Discussion on Otitis Externa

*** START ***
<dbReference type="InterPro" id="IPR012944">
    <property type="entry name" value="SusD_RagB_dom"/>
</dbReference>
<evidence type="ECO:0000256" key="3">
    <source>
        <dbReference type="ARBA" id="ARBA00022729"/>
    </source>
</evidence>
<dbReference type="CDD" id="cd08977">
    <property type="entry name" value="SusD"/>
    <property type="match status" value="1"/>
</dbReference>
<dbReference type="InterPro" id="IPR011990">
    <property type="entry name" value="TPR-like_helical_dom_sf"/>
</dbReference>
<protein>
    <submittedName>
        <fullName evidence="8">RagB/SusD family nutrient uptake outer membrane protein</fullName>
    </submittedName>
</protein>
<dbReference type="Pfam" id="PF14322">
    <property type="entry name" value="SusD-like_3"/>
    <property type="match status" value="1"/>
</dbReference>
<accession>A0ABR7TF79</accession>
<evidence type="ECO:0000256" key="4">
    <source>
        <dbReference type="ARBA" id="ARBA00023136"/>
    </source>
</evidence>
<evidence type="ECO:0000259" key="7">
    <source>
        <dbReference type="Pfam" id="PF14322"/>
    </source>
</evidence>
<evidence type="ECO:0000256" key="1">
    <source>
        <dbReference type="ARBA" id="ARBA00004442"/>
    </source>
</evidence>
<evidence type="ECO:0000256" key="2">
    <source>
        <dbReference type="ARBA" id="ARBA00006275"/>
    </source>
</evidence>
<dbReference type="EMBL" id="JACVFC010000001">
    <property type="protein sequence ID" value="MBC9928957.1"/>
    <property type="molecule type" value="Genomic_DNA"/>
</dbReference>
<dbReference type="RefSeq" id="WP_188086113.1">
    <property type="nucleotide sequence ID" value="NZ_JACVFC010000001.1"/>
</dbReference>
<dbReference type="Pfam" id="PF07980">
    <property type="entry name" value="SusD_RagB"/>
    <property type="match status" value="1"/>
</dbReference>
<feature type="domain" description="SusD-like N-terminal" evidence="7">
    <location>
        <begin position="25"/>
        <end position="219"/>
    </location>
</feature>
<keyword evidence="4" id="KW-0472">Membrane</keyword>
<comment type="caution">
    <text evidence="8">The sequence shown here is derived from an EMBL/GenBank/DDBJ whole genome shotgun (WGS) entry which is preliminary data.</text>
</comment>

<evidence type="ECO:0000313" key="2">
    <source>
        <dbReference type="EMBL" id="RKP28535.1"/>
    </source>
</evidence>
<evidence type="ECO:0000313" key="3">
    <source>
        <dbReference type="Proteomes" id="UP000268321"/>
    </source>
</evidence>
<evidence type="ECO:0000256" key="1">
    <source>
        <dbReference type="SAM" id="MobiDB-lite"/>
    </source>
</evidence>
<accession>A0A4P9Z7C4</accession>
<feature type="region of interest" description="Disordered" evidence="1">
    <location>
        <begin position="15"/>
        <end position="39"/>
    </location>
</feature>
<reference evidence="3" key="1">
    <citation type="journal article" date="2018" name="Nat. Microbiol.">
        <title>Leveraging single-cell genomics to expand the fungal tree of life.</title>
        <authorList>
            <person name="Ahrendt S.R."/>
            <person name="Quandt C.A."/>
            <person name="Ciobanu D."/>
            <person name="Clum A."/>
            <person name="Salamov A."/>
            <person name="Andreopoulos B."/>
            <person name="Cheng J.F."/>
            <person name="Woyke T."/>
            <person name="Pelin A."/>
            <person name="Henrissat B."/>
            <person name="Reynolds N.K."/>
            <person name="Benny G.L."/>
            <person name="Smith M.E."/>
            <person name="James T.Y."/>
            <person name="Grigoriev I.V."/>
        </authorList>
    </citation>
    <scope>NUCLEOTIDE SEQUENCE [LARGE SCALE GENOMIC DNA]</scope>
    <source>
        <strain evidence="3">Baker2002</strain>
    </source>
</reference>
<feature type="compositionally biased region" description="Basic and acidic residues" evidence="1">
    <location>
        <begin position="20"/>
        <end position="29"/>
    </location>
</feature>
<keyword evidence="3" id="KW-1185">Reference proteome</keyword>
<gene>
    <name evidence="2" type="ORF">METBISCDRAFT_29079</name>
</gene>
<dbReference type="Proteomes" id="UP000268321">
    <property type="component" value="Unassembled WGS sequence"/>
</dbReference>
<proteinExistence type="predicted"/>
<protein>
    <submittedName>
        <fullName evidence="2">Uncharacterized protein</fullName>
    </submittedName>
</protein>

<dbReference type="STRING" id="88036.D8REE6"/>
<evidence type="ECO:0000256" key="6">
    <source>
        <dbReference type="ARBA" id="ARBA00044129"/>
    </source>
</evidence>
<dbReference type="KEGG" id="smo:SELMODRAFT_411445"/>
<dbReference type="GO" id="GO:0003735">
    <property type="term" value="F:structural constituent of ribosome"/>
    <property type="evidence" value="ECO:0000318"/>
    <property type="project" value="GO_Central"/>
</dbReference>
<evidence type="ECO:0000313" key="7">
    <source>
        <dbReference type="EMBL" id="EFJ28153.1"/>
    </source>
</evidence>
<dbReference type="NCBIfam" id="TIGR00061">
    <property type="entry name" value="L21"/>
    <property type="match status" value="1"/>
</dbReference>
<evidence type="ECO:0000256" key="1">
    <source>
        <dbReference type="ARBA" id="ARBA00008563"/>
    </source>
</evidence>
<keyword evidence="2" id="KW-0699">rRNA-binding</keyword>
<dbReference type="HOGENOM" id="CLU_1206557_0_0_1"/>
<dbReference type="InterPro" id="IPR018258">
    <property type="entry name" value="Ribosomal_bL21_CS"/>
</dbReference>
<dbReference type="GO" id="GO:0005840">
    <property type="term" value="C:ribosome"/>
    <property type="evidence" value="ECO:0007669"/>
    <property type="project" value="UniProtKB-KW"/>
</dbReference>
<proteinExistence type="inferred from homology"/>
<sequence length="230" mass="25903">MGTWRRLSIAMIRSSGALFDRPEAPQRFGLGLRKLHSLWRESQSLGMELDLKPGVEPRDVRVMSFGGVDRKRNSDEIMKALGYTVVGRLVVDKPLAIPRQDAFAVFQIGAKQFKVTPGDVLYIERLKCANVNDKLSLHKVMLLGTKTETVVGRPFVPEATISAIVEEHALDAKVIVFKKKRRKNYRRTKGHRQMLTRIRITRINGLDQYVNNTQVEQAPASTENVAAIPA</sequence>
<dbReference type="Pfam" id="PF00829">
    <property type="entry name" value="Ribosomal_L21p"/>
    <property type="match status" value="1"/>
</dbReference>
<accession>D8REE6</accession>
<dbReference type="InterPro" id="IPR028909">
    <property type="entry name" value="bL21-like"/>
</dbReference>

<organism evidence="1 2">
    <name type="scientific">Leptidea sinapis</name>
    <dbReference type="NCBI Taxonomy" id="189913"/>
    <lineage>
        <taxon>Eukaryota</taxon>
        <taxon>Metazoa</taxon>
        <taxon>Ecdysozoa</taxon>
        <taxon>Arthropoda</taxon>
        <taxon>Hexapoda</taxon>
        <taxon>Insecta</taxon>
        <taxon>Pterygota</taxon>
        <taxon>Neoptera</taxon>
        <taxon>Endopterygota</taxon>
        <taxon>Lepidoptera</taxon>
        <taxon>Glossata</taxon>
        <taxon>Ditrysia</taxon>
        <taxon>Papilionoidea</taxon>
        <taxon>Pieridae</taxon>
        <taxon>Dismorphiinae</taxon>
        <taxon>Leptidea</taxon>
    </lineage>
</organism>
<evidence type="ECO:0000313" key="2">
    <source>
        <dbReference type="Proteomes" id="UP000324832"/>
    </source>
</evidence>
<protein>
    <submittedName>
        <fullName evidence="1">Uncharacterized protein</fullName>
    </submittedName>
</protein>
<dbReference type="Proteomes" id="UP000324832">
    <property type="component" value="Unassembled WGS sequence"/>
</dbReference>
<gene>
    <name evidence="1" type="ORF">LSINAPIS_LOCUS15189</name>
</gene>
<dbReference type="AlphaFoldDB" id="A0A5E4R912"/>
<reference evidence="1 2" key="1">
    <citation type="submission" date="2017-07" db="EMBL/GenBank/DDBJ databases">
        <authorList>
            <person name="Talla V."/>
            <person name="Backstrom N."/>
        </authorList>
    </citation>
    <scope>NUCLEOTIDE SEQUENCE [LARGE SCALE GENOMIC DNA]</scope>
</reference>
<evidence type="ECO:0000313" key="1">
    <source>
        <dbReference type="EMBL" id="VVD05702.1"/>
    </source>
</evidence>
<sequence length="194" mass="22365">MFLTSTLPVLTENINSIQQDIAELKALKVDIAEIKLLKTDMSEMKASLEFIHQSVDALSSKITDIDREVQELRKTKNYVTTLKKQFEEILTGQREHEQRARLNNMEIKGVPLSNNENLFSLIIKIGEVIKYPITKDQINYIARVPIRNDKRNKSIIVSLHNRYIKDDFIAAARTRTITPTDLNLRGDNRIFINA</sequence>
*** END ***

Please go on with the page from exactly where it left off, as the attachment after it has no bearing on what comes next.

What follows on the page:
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In discussing otitis externa, the diagnosis can be explained by misdiagnosis. Some patients are diabetic immunocompromised with severe pain in the ear should have necrotizing OE excluded by an otolaryngologist. Otitis externa is an inflammation or infection of the external auditory canal, the auricle, or both. It is a common disease that can be found in all age groups. OE usually represents an acute bacterial infection of the skin of the ear canal (most commonly attributable to Pseudomonas aeruginosa or staphylococcus aureus, but can also be caused by other bacteria, viruses, or a fungal infection. Several factors can contribute EAC infection and development of OE, include the following, absence of cerumen, high humidity, retained water in ear canal, increase temperature, local trauma. Although OE rarely causes prolonged problems or serious complications, the infection is responsible for significant pain and acute morbidity. Prompt diagnosis and appropriate therapy cure the majority of cases without complications, however, patients who are diabetic, immunocompromised, or untreated may develop necrotizing OE, a potentially life-threatening. (Medscape 2014). Primary treatment of otitis externa involves management of pain, removal of debris from the external auditory canal, administration of topical medications to control edema and infections, and avoidance of contributing factors. Most cases can be treated with over-the-counter analgesics and topical eardrops. Commonly used eardrops include acetic acid drops, which change the pH of the ear canal, antibacterial drops, which control bacterial growth, and antifungal preparations. In severe cases, oral or intravenous antibiotic therapy and narcotic analgesics may be requi... ... middle of paper ... ...ludes weight management and regular activity is the primary advice. Type 2 diabetes will be first managed with a drug call Metformin after checking that lifestyle changes alone are ineffective in controlling blood sugar. Other methods are patients are advised to regularly monitor their blood glucose to prevent fluctuations. They need to take extra precautions like attend check-ups, regular eye checks, adequate foot care, wear a medi-alert bracelet and have some sugar available at hand for emergency low blood sugar or hypoglycaemia episodes. References Otitis Externa. Retrieved on January 28, 2014. . From the website www.emedicine.medscape.com News-Medical.net Retrieved on January 28, 2014. From the website www.News-Medical.Net CDC Arthritis. Retrieved on January 28, 2014. From the website www.cdcthearthritischallenge-rheumaticarthritis
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